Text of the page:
Mixologist Somer Perez
Royalton Hotel | New York
Somer Perez started her career in beverage as a bar-back at Beacon Restaurant and Bar in the early 2000s (on the cusp of the “cosmopolitan craze”), working under the tutelage of a now pioneer of mixology: Audrey Saunders. It was there that Somer honed her skills in her “classic meets contemporary” method, learning the classics while working with the chef to combine culinary ingredients with up-and-coming spirits. When Saunders left, she took over as head bartender and began receiving attention for her roasted fruit mojitos, and cocktails that incorporated rhubarb and rosemary for cocktails
Perez served as beverage director for The Hotel on Rivington while also consulting for Wines from Spain, and then moved to Royalton Hotel, where she’s renovated the beverage program to match their sleep, modern, and creative hotel renovation. Perez is one of the youngest beverage directors in the city, running the show at 26 years old. Her creative, seasonal cocktails are rooted in classic training, and are downright delicious – and she shares her knowledge and philosophy through training courses at Royalton and at Tales of the Cocktail.
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Heather Sperling: How did you get into mixology?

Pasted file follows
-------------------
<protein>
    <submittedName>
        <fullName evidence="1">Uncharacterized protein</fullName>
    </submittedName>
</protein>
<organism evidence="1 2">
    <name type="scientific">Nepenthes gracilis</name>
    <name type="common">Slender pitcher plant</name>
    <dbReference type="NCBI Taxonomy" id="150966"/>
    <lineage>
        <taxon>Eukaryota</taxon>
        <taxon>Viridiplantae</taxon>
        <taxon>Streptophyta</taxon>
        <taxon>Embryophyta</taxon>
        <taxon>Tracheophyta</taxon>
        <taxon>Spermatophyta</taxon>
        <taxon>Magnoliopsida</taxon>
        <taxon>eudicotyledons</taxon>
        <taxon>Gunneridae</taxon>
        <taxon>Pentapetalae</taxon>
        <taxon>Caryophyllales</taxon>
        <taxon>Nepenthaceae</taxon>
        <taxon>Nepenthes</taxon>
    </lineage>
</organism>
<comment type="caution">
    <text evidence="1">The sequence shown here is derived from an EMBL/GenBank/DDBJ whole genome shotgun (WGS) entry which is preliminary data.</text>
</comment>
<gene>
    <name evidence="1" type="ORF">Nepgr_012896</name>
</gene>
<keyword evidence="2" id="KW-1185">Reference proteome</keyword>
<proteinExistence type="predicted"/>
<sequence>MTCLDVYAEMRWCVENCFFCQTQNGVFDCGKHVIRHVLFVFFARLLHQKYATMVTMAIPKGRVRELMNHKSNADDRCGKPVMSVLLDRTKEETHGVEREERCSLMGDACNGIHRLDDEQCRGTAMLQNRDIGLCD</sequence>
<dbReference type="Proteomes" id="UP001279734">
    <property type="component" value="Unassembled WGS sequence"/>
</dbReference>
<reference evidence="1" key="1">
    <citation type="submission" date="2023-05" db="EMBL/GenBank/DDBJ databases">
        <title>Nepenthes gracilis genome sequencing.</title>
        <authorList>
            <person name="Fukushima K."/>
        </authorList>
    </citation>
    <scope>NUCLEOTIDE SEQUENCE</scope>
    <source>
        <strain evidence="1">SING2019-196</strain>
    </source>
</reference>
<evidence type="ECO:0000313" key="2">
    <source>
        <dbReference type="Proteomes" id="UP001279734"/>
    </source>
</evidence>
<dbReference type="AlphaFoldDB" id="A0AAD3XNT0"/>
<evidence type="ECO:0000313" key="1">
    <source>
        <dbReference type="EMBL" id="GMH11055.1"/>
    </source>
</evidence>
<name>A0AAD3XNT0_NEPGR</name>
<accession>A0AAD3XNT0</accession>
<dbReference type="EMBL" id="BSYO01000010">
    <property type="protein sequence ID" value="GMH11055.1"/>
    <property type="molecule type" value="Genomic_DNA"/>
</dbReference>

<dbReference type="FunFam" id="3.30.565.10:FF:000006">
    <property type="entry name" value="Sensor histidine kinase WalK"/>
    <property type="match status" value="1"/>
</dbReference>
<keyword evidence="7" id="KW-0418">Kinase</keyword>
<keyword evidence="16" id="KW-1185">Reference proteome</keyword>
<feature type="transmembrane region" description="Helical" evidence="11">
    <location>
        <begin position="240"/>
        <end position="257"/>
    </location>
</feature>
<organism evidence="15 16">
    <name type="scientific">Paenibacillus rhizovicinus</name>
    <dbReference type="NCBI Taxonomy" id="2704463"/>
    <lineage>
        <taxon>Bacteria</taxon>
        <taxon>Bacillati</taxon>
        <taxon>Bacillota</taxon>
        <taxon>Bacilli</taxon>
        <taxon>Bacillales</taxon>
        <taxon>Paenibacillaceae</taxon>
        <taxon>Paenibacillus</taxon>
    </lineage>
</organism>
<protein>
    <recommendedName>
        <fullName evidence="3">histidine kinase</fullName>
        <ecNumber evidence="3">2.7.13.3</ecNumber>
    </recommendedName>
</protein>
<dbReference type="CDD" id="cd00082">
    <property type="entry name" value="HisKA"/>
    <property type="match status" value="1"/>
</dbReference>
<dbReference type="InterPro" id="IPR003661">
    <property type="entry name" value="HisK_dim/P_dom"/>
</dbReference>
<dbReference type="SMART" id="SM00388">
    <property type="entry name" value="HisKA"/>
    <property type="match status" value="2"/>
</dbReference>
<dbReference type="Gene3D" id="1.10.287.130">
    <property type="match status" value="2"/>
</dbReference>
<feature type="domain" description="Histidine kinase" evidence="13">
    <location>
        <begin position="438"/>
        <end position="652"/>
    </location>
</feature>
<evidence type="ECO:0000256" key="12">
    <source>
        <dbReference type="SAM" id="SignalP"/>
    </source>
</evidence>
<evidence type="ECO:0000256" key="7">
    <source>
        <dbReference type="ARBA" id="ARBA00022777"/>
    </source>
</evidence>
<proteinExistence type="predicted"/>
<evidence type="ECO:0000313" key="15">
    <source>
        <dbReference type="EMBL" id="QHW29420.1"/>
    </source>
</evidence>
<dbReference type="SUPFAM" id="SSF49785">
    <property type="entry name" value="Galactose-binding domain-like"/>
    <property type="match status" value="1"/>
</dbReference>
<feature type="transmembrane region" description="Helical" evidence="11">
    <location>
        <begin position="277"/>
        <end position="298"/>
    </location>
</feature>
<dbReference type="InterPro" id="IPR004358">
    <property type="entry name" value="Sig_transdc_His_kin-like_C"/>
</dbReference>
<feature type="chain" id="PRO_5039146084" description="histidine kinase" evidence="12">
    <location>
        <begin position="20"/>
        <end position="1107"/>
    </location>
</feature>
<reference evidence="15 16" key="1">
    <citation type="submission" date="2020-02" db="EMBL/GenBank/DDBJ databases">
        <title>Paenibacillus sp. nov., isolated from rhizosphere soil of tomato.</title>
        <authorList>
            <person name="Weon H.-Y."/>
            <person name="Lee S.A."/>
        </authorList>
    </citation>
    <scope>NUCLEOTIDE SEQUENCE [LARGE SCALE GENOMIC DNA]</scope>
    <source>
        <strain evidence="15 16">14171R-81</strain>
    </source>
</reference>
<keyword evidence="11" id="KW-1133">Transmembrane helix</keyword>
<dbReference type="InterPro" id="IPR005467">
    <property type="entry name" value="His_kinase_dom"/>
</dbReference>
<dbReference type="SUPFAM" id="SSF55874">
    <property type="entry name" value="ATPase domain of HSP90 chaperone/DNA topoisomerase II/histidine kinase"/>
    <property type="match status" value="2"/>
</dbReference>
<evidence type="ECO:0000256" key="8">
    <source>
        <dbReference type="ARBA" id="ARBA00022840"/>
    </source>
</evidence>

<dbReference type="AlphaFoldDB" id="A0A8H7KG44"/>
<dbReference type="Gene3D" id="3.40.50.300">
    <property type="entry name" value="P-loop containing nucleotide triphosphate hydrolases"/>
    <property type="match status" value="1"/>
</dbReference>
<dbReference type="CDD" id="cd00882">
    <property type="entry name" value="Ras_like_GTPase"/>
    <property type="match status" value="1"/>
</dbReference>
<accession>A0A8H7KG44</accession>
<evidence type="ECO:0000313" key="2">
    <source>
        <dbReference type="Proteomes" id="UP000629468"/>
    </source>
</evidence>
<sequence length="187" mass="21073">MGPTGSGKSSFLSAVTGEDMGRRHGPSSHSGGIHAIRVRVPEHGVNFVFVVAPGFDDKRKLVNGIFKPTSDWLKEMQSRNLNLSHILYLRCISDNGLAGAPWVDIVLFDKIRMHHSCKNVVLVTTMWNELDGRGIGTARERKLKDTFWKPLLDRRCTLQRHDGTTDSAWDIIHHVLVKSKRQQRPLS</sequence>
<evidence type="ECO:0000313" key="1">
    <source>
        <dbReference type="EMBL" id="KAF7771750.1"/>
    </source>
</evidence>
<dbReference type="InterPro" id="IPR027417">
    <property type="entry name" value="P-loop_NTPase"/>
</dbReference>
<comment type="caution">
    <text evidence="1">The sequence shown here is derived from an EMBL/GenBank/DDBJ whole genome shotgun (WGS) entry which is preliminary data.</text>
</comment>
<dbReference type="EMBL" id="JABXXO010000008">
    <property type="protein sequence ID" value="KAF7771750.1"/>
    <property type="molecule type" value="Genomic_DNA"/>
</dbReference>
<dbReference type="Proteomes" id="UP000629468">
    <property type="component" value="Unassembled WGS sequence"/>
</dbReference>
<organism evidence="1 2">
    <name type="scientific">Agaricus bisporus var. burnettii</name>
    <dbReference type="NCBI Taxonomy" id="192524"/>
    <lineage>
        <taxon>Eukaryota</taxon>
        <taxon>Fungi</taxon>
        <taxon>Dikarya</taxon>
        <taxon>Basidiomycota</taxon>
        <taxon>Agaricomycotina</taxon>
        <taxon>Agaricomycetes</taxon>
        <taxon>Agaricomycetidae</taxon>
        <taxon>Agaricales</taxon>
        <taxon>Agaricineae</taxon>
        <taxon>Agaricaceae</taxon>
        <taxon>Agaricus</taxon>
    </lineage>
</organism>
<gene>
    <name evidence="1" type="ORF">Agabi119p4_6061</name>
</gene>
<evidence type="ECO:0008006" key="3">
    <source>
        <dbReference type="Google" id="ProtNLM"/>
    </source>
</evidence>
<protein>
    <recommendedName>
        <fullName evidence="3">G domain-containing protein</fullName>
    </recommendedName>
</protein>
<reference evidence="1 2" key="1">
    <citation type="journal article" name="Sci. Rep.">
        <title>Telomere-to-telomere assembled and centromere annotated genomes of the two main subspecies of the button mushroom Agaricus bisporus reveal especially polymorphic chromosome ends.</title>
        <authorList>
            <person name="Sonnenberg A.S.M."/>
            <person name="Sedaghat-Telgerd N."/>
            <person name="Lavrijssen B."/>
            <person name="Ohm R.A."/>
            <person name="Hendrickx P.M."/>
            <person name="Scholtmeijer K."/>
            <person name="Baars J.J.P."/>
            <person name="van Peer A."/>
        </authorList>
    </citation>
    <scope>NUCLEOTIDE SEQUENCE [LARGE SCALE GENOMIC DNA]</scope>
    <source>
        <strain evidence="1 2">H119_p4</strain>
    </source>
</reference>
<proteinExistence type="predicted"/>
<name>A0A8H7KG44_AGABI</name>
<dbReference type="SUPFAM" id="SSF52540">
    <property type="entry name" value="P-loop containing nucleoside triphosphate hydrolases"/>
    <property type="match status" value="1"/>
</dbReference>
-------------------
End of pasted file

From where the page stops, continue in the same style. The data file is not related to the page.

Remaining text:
Somer Perez: I started when I graduated high school – I decided to move to New York for 6 months and see what happened. I started as a maitre d’hotel and ended up at Beacon where I spent 6 years. At the time, Audrey Saunders was behind the bar, and that’s where the buzz was. Dale DeGroff helped design the beverage program and I started as a bar back. I was working 3 nights a week while Audrey was cutting limes, juicing orange juice, and making purees while Waldy Malouf, the chef, would roast fruit for the sangria. This was 2000-2001…. and I was only 20 at the time. I wasn’t supposed to be there!
When Audrey left and I sort-of slipped into her role as bartender. I was learning from classically trained, old-school people, so I learned the classics: sazerac, martini, and Manhattan. I was also working as Waldy Malouf’s assistant, so I was doing a lot culinary-wise, which has influenced what I do now.
HS: How did you become beverage director at Royalton?
SP: I wanted to learn the management end of things, and The Rivington Hotel was looking for someone. I soon got involved in their cocktail program and became beverage director for the hotel. After a year, the hotel’s food program was still in flux, so I started looking elsewhere. Royalton was being renovated and re-done – they wanted to re-vamp the beverage program with cocktails and wine, and that’s what I did.
HS: How would you describe your style of mixology?
SP: It’s my classic training, updated. So far it’s been a perfect marriage between my thought process and what the hotel wants. And it’s about bringing fresh, seasonal things to the drink, and being very ingredient-driven. I respect foamers, machines, and avant-garde cooking, but my style is very straightforward, flavorful, and seasonal.